In therapy I confronted some hard suspicions—about myself. With my other friends, was I more often the one who made the call or the one who returned it? As we exchanged news, did I listen first, and listen well, no matter how much my own update quivered on the tip of my tongue? Was I the one to postpone the coffee date because my life was too busy? Not always, but too often, the answers were uncomfortable.
I wasn’t being the friend I wanted to have.
And, really, neither was Liz.
Admitting this was like losing her all over again. Still, it’s a fact. One of the essentials of any great friendship is the ability to idealize the cherished one, to overlook most of her flaws, to shrug off most of her idiosyncrasies, unless they’re genuinely toxic. For Liz, I had done that. I’d overlooked her inflexibility and stubbornness, and the tiniest tendency to save her best china, literally and figuratively, for people she wanted to impress more. She had not been so understanding with me. Two bursts of temper and a bout of tears, earnestly repented, should not tip the scales of a friendship marked by so many joys. It wasn’t as though I scorched out every week at Liz, or even every year.
There was also the matter of balance. Even factoring in Liz’s need for tranquillity (six times a month, she spends a day in prayer and meditation, ignoring the phone), I always believed that a portion of Liz’s time was enough for me. But it wasn’t . . . not really. I do know that friendships aren’t always truly mutual. In some, one person offers the kiss; the other offers the cheek. Most often I was the one who asked, and Liz the one who agreed. She only occasionally sought me out. That in itself didn’t bother me very much. I’m no extrovert, and as an actor, Liz was always the center of a circle of admirers. That she wanted me at all made me feel worthy. But that prompted the question, Why did being without her make me feel not just sad but like an outcast? Wasn’t it her loss, too?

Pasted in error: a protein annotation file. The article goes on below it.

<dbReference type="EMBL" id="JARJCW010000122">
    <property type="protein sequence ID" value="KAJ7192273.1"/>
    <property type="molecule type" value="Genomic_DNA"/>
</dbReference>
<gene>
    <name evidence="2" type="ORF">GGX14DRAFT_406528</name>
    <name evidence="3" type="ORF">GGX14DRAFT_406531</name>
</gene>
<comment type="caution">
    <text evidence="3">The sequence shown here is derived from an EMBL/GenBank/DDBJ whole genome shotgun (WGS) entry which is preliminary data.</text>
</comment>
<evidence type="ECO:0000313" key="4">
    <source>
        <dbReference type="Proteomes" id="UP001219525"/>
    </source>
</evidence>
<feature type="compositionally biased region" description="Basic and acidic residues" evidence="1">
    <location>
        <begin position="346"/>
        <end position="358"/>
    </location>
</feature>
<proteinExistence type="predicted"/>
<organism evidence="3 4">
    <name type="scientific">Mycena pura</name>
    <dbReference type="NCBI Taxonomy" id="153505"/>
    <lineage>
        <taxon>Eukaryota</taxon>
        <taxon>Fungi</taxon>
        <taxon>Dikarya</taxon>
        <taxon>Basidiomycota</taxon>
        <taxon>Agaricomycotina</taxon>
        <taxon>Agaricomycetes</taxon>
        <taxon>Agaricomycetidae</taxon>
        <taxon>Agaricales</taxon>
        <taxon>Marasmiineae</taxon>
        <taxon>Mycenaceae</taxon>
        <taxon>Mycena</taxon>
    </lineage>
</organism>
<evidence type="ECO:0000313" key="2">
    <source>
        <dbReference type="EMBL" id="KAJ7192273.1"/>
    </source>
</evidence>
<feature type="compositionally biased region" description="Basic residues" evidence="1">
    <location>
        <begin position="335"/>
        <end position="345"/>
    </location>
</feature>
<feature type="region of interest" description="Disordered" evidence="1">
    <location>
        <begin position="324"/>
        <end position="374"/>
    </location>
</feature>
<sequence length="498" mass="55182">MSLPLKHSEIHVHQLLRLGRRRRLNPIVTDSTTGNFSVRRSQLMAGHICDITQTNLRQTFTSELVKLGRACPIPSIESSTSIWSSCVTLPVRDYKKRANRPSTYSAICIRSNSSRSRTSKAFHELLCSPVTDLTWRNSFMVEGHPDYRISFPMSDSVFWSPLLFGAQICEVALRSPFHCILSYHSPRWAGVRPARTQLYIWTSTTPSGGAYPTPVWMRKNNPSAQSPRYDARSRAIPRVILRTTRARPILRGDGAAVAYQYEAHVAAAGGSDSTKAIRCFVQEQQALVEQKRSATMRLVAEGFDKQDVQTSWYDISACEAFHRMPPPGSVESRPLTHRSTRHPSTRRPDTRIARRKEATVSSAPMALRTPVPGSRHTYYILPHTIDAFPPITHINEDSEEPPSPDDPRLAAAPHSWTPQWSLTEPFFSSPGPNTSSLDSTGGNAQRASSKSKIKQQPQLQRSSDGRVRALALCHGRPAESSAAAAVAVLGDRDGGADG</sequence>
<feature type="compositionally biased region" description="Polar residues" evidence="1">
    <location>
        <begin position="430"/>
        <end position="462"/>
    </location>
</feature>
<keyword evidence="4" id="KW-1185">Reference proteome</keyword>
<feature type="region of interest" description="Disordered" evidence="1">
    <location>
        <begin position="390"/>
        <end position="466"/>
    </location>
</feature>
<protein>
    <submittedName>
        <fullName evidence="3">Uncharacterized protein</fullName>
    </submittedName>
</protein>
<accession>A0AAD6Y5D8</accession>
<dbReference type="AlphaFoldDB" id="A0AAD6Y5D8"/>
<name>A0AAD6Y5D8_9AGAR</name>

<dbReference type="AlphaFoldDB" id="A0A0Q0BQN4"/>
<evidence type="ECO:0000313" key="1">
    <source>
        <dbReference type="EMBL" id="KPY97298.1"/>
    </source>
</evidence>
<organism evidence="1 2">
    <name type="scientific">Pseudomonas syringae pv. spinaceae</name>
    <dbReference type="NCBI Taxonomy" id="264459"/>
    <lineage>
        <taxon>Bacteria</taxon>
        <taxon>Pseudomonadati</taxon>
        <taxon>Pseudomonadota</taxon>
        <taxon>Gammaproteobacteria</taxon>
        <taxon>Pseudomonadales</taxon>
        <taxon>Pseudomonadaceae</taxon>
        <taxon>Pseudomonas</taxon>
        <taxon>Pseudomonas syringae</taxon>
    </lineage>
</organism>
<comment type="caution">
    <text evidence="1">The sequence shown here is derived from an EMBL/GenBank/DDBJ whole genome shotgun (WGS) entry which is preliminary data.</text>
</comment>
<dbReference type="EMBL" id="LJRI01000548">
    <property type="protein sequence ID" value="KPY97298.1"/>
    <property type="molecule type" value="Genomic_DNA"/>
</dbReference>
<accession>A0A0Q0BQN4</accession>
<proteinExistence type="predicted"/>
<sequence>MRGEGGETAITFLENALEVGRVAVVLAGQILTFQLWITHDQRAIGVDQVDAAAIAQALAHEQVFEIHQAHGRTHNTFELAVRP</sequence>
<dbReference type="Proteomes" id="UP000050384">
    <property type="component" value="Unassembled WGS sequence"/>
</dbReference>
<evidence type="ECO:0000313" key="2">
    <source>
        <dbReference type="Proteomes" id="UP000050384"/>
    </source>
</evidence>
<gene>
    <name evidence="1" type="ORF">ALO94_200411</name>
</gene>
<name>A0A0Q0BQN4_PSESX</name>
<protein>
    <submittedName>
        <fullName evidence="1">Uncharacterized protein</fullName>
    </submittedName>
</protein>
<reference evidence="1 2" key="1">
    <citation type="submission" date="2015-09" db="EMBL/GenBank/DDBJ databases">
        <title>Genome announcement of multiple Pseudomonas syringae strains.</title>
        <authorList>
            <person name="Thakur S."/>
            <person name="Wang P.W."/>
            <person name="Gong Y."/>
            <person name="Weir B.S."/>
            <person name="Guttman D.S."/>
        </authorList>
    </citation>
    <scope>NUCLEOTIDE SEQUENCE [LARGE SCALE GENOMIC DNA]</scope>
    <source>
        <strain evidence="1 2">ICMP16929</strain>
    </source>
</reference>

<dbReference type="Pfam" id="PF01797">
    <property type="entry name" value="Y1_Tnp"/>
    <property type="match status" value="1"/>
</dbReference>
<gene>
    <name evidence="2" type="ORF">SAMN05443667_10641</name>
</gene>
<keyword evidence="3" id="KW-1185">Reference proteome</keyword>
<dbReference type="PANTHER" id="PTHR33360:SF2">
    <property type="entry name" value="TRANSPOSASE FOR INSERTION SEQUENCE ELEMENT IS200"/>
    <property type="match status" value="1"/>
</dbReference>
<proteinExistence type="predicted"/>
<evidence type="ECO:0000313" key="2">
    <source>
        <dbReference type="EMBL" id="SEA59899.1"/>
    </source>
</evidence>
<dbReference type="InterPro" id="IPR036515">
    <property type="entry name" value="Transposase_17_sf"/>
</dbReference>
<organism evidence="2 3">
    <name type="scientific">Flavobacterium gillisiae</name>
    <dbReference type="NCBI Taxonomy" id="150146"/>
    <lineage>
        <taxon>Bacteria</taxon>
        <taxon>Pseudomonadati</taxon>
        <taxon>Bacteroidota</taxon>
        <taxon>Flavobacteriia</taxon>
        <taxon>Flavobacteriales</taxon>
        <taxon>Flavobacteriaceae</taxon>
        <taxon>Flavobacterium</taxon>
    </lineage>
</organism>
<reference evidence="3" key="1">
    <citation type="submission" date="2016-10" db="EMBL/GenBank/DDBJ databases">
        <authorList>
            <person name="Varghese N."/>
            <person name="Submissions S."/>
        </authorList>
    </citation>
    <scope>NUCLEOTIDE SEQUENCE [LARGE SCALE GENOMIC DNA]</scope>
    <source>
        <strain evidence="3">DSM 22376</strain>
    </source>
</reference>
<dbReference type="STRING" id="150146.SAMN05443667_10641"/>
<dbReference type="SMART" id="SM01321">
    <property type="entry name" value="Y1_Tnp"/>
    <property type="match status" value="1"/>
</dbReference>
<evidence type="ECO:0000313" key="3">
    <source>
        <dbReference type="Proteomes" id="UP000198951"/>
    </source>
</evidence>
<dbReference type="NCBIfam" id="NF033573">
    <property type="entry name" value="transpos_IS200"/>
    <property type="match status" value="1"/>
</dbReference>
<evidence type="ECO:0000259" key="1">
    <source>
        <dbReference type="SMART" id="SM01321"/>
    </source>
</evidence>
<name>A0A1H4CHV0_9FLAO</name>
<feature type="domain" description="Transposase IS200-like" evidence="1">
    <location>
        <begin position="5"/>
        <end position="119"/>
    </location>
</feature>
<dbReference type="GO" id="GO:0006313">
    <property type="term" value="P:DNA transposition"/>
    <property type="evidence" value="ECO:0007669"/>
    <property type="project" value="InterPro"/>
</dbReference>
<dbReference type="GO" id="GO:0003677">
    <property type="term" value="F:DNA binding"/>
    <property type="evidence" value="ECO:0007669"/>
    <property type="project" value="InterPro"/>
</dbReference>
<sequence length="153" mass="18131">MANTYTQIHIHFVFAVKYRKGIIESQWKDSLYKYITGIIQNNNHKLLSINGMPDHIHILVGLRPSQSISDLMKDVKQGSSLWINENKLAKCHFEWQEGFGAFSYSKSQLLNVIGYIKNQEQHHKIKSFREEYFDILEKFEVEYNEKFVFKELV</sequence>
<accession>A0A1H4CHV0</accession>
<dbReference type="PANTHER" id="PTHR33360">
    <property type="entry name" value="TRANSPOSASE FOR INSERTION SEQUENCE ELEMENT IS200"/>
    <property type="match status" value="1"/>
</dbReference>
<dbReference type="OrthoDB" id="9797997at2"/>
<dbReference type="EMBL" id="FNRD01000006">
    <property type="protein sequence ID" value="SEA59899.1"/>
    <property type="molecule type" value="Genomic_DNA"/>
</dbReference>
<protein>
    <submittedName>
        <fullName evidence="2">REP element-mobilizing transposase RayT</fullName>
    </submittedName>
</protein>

How willing I was—and not just with Liz—to first lash out absurdly if I felt wronged and then to feel overly culpable. Righteous indignation lasted about a day, and then guilt took over. I now realized, however, that after a point, even if I did the wrong thing, I had to stop beating myself up, as long as I hadn’t committed outright betrayal or actual harm. It really does take two to end something. For Liz and me, there was blame to share. I should never have lost my temper and had those shameful tantrums. Still, nearly 20 years of supportive love and lyric memories deserved, if not lavish forgiveness, more than a kiss-off letter.
This year has changed the landscape of friendship for me.
The cliché about being sadder but wiser is a cliché for a reason.
Of course I turned to my other friends, panicky, nearly ashamed of my need. I did not want to lose them. To my surprise, they welcomed me, happy to have more of my time. And I gave it, but with a difference.
Finding out how important I really wasn’t to someone who meant the world to me made me examine why that was true.
I tend my friendships better now. I listen more and gently probe beneath the surface of things. More often, I remember the occasion or make the date, even though the timing may be less than convenient. Friendship isn’t convenient. People don’t know by telepathy that you care, and you can’t keep them suspended in time until you’re ready. So I make dates rather than mere promises. At first, yes, I had to force myself. My link to Liz had made me smug; I always had the world’s most charming pal in my back pocket. But although it might seem that doing something artificially makes it less than genuine, that’s not the case. It’s like regular exercise: At first you have to remind yourself; after a while, it feels essential.